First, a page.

Here be Midnight

Monday, 20 February 2017

Wishing trees

Leave people alone in nature long enough and a kind of interaction begins to occur. Things get picked up and put in pockets to take home. Some things get left in special places – maybe a wish is planted somewhere or a small treasure left behind. Some of us may write in the sand, while those of a more rebellious nature may make a carving or two. And while some last longer than others it's the interaction that I love so much.

It may be true that in the faster paced town and city lives  – that I probably am no longer qualified to write about – that people are feeling disconnected from nature. And while that disconnection has probably fast-tracked some of humanities more destructive actions towards the earth on which we live I'm not sure the disconnection is as grave as some fear. From my own perspective I feel that most people given enough time in Nature will begin a re-connection in their own way.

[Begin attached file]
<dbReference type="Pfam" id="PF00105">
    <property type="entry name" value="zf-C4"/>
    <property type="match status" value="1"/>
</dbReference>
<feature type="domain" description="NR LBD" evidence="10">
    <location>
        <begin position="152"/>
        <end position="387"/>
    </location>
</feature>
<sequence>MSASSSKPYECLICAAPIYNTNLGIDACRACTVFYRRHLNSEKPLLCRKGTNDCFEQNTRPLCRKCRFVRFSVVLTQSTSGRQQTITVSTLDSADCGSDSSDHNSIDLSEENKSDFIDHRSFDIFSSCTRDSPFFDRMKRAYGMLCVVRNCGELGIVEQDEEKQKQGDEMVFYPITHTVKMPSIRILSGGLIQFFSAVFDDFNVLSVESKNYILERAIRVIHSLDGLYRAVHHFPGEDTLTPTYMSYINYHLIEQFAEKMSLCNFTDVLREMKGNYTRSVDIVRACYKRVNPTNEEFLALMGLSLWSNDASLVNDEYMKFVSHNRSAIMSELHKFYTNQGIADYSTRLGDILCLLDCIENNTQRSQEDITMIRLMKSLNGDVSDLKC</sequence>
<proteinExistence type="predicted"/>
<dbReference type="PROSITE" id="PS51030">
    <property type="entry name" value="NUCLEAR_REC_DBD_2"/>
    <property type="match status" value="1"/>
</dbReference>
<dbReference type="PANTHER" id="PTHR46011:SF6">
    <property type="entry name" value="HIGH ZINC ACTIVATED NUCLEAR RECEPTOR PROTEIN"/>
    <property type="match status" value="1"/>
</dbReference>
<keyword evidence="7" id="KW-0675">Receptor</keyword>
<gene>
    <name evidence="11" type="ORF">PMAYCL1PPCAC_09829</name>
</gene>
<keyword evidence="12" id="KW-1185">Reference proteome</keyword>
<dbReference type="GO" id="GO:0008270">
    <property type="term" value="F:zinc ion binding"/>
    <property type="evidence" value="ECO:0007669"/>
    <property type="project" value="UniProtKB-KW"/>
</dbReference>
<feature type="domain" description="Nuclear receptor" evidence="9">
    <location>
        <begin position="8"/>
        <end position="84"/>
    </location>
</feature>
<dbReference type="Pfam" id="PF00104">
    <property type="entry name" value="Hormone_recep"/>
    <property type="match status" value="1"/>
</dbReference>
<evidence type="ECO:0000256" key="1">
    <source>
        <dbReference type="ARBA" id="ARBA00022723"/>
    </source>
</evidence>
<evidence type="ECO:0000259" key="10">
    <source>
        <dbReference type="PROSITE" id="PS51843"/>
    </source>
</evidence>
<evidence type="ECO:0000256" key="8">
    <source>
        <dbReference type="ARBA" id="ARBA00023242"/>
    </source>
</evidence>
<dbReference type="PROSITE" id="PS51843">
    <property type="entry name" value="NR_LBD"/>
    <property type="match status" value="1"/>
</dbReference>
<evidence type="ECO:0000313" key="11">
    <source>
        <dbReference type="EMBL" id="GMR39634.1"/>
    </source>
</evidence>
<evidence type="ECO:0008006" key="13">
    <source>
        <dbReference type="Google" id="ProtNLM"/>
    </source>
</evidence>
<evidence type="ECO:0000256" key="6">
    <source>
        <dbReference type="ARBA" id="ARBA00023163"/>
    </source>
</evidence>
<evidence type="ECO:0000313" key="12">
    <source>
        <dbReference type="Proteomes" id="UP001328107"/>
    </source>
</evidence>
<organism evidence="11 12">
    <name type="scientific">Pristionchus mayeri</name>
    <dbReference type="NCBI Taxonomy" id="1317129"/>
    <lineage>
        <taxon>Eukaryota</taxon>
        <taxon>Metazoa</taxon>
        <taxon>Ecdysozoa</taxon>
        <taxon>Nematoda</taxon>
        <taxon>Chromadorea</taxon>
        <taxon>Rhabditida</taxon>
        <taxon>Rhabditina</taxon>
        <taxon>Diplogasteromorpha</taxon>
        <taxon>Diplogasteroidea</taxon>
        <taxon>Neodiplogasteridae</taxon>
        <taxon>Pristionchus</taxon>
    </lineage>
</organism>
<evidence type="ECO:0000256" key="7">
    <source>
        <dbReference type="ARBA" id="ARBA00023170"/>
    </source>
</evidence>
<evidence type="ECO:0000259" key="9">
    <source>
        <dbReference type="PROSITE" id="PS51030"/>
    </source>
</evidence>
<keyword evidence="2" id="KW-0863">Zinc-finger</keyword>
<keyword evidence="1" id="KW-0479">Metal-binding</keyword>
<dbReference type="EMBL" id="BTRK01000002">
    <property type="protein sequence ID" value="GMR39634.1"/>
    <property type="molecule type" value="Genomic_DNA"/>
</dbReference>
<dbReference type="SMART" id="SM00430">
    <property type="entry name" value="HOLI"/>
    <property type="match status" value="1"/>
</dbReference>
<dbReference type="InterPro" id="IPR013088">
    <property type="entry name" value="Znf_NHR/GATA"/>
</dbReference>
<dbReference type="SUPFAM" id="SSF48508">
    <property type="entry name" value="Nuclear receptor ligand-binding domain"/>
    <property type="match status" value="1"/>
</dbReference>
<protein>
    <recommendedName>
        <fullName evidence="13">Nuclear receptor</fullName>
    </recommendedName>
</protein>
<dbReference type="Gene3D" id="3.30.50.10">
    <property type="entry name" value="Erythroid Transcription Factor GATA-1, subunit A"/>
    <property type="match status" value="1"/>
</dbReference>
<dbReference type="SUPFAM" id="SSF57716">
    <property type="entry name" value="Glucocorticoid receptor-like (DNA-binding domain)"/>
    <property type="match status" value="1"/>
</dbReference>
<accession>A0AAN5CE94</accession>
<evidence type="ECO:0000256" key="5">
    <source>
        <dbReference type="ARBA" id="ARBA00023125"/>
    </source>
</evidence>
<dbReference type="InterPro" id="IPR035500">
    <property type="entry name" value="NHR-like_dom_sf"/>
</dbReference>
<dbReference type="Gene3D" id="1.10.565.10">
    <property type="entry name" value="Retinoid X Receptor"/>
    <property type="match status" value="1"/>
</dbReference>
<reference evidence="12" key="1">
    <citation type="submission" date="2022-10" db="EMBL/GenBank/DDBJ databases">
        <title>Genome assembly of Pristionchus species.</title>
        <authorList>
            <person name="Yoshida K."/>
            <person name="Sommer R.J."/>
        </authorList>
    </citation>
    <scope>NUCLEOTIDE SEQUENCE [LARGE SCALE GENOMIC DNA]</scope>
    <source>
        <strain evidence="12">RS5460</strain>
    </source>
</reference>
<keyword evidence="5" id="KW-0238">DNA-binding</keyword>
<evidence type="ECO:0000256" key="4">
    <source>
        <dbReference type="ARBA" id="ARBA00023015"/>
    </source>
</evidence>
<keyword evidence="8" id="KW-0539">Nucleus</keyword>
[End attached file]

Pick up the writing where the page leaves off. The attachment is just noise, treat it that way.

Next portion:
There are of course many cultures and subcultures in existence today that have rituals and practices born out of our innate desire to interact with nature and connect with that un-nameable something that goes by many names.

Not far away from where I live is the Tibetan Buddhist Temple Samye Ling. It is a beautiful place nestled amongst the hills, drawing people from all walks of life and many different countries to take part in their courses and retreats. In the garden there is a tree covered with wishes. It's hard not to feel how lightly the small tree bears its load of a thousand prayers.

And so of course it became a painting and is now a card ....